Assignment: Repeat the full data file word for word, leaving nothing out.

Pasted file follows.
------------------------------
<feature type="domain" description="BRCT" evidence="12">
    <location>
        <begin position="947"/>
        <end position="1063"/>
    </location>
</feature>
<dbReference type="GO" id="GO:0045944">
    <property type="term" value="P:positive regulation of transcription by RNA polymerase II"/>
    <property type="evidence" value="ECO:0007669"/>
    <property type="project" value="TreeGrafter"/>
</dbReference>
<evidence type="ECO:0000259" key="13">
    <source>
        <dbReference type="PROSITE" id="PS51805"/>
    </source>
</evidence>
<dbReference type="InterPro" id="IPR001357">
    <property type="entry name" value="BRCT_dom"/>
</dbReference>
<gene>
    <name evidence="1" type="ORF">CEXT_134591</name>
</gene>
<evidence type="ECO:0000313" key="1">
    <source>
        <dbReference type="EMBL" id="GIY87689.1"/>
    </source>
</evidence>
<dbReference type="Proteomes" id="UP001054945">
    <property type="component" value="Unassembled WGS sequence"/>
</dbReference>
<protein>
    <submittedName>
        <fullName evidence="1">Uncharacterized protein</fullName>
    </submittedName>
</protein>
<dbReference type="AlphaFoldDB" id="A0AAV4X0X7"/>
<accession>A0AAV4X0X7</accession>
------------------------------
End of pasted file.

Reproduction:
<feature type="domain" description="BRCT" evidence="12">
    <location>
        <begin position="947"/>
        <end position="1063"/>
    </location>
</feature>
<dbReference type="GO" id="GO:0045944">
    <property type="term" value="P:positive regulation of transcription by RNA polymerase II"/>
    <property type="evidence" value="ECO:0007669"/>
    <property type="project" value="TreeGrafter"/>
</dbReference>
<evidence type="ECO:0000259" key="13">
    <source>
        <dbReference type="PROSITE" id="PS51805"/>
    </source>
</evidence>
<dbReference type="InterPro" id="IPR001357">
    <property type="entry name" value="BRCT_dom"/>
</dbReference>
<gene>
    <name evidence="1" type="ORF">CEXT_134591</name>
</gene>
<evidence type="ECO:0000313" key="1">
    <source>
        <dbReference type="EMBL" id="GIY87689.1"/>
    </source>
</evidence>
<dbReference type="Proteomes" id="UP001054945">
    <property type="component" value="Unassembled WGS sequence"/>
</dbReference>
<protein>
    <submittedName>
        <fullName evidence="1">Uncharacterized protein</fullName>
    </submittedName>
</protein>
<dbReference type="AlphaFoldDB" id="A0AAV4X0X7"/>
<accession>A0AAV4X0X7</accession>